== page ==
Strolling in the streets of Saint-Germain - Odéon

We will begin our walk in the Odéon area, continuing through the lively streets of Buci and Saint-André-des-Arts areas and will finally come back to boulevard Saint-Germain reaching our starting point at metro Odéon. Though we will be strolling mainly in the 6th  arrondissement, we will cross several districts, looking quite different. Although different, they are all marked by literature and arts, and also by history, especially the revolutionary period. No specific theme for this wandering, other than enjoying the atmosphere of this district and of course following the invisible thread of the places captured by the photographer Atget.    

We will pass following streets: 

-       Carrefour de l’Odéon – Rue de l’Odéon – Place de l’Odéon
-       Rue de l’Ecole de Médecine
-       Rue du Jardinet – Cour de Rohan - Cour du Commerce Saint-André
-       Rue de l’Ancienne Comédie
-       Rue de Buci – Rue de Seine
-       Rue Jacques Callot – Rue Mazarine
-       Passage Dauphine  - Rue Christine
–       Rue Séguier – Rue Saint-André des Arts
-       Rue Gît le Cœur – Rue de l’Hirondelle - Place Saint-André des Arts
-       Rue Hautefeuille

Rue de l'Odéon

We start from metro Station Odéon (or station Saint-Germain Odéon on bus 63, 86, 87 or 96) and we go toward Carrefour Odéon and take rue de l'Odéon up to Place de l'Odéon. I always have the same pleasure walking rue de l'Odéon, along the shops and bookstores having a beautiful view on the theater with Jardin du Luxembourg sitting like behind the scenes.

As soon as the weather is nice, the half-moon shaped square is occupied by a terrace in front of the classical colonnaded theater. Open in 1782, it is the first monumental theater built in Paris, providing a more convenient home for the King's Players (Les Comédiens du Roi) than the one located at rue de l' Ancienne Comédie, too small. Twice burned down and rebuilt in the past, it has been recently renovated after four years of major restoration works between 2000 and 2006 and continues to provide classical and modern high quality plays.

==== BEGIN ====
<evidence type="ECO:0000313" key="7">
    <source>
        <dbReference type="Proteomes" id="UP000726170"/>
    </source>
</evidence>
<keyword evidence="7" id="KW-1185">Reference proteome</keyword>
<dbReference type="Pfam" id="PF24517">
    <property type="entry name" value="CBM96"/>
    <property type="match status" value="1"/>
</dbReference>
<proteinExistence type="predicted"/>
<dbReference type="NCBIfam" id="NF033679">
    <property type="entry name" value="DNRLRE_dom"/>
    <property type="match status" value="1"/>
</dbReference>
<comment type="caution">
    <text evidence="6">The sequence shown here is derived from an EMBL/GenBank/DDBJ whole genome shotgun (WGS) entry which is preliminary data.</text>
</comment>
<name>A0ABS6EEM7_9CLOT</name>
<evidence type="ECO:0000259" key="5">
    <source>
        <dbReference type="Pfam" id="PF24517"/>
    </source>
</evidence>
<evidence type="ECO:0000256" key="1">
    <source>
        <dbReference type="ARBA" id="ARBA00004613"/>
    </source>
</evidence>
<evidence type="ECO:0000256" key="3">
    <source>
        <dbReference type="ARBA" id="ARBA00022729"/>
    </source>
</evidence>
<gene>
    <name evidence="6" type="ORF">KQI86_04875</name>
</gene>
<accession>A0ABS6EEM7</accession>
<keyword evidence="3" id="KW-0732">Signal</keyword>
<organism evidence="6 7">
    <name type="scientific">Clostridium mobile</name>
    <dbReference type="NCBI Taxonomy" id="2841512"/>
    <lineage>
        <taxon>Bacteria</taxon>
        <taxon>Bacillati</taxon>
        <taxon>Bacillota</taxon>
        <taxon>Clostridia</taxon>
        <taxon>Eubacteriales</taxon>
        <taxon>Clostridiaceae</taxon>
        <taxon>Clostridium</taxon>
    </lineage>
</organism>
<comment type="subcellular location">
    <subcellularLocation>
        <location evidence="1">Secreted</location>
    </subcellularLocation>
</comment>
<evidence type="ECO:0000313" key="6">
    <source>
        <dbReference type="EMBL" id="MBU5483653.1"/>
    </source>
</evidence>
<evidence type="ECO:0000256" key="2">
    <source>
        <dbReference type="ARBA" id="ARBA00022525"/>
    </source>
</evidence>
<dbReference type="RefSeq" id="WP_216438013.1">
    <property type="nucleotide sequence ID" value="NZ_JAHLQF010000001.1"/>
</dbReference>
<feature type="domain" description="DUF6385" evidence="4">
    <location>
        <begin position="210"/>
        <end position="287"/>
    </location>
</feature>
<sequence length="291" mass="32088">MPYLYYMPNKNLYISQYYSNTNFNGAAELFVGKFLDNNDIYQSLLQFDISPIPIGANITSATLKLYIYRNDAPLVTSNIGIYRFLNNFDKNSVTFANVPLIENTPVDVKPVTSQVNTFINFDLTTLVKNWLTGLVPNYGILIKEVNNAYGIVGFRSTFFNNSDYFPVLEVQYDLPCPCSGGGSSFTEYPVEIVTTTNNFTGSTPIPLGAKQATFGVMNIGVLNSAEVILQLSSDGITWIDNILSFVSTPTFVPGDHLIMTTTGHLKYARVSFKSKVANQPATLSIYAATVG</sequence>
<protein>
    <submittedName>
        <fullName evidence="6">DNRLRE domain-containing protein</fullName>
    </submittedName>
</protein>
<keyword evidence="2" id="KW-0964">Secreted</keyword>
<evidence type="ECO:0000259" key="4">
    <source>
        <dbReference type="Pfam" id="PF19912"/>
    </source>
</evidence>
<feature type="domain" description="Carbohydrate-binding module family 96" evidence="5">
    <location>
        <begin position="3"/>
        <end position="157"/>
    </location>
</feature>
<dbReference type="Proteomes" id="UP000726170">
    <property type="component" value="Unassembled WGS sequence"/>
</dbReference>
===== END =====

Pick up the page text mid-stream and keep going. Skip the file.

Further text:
I was reading recently Anne Wiazemsky’s book, Un an après (One Year Later) telling her relationship with the filmmaker Jean-Luc Godard, engaged in the political battle during the social turbulence of May 1968 in Paris.  She describes her exhilaration during the early stages of May 68, then, her confusion and fears during the demonstrations and her rage to see the Odéon theater, sacred place for her, devastated and ransacked by the demonstrators who managed to occupy it.

 

 

  • Théâtre de l’Odéon
    Place de l’Odéon
    Atget
    (Musée Carnavalet)

As can be seen on the picture taken by Atget, the theater arcades used to be dedicated to the book selling. The publisher Flammarion started there as a bookseller. The book selling activities under the arcades stopped in the 50s.

  • Galerie de l’Odéon
    Atget – 1899/1900
    (BnF)

Flammarion is now located at nr1, place de l’Odéon, where was Café Voltaire founded in 1750, a favorite place for writers and poets for many years, like Verlaine, Rimbaud, Mallarmé, Gide, Valéry … It was also the favorite spot for the writers who gathered at the two avant-garde bookstores located rue de l’Odéon: Shakespeare and Company * owned by Sylvia Beach and la Maison des Amis des Livres owned by Adrienne Monnier. These writers where Hemingway, Scott Fitzgerald, Ezra Pound named by Gertrude Stein the Lost Generation because of the World War 1.